North Korea's latest nuclear test was so powerful, it shrunk a mountain

Sep 15, 2017, 00:29
North Korea's latest nuclear test was so powerful, it shrunk a mountain

The news comes just two days after North Korea vowed it would keep expanding its nuclear weapons arsenal despite recent sanctions imposed by the United Nations.

The United States, South Korea and other governments have yet to confirm that the North tested such a weapon, but the September 3 test, the North's sixth, was by far its most powerful to date.

Moon said just because the United States and South Korea were now pursuing a firm path of sanctions and military drills, the time for negotiations wasn't over.

North Korea's latest threats also singled out Japan for "dancing to the tune" of the USA, saying that it should never be pardoned for not offering a honest apology for its "never-to-be-condoned crimes against our people", an apparent reference to Japan's wartime aggression.

While the North is pursuing nuclear arms program in defiance of an inter-Korean denuclearization pact and the Nuclear Nonproliferation Treaty, the South has remained nuclear-free since all American nukes were withdrawn in 1991.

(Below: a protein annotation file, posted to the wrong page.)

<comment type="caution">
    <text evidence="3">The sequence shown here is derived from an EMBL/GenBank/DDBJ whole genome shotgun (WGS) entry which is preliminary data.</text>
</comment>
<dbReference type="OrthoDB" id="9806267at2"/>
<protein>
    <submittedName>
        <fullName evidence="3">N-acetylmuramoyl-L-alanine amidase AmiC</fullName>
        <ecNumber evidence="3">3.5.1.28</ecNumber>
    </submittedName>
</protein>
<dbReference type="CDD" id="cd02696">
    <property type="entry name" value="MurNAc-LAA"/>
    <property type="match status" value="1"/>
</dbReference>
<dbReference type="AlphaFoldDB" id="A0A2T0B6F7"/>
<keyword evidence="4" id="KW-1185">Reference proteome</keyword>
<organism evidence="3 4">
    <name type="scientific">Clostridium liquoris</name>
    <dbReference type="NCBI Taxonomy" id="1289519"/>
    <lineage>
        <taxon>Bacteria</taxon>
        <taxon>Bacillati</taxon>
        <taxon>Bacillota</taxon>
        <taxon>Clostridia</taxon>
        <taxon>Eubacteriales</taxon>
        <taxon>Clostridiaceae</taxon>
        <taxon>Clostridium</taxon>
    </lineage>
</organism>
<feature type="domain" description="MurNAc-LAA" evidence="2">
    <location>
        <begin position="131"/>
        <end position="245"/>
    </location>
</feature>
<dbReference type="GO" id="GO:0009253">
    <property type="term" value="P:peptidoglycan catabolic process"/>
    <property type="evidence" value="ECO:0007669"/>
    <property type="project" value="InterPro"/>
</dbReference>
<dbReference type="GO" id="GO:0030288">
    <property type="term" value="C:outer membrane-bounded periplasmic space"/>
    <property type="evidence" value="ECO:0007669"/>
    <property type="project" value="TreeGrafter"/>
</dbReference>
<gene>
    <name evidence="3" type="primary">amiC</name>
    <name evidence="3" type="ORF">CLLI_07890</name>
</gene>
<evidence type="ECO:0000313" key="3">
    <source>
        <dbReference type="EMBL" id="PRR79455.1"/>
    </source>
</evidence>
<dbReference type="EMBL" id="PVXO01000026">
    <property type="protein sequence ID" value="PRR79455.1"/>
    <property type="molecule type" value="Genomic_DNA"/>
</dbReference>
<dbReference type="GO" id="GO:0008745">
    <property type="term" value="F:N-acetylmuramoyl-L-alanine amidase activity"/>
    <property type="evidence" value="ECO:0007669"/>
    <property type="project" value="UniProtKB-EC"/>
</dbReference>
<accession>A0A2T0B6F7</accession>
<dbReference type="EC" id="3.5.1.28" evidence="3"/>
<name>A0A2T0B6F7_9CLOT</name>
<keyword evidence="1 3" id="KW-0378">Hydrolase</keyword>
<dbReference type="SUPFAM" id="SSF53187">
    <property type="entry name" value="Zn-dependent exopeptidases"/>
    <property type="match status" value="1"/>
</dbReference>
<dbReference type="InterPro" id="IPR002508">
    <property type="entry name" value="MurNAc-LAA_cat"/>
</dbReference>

The deputy commander of Norad says under current USA policy, the American military would not defend Canada in the event of a ballistic missile attack.

While it was impossible to put a number on the scale of the North Korea risk, war games carried out through history have simulated what could happen as a result, said Tina Fordham, managing director and chief global analyst at Citi. It says the make-up of those radioactive isotopes in air samples could shows if a nuclear test was from a plutonium or uranium bomb.

As North Korea holds more frequent and more powerful tests, the South in particular has ramped up its deterrence efforts.

On the same day, South Korea announced it had conducted its first live-fire drill for an advanced air-launched cruise missile that would strengthen its pre-emptive strike capability against North Korea in the event of crisis. "The significance of this is that it has the potential to dramatically increase the threat posed by" its ballistic missiles.

"The fact that the North Korean programme has come under sharp and closer scrutiny, that warrants some examination of its backward linkages", Jaishankar said.

A pre-emptive strike against Pyongyang's leadership would be hard to undertake, but it's widely seen as the most realistic of the limited military options Seoul has to deny a nuclear attack from its rival.

North Korean leader Kim Jong Un is moving mountains with his nuclear tests.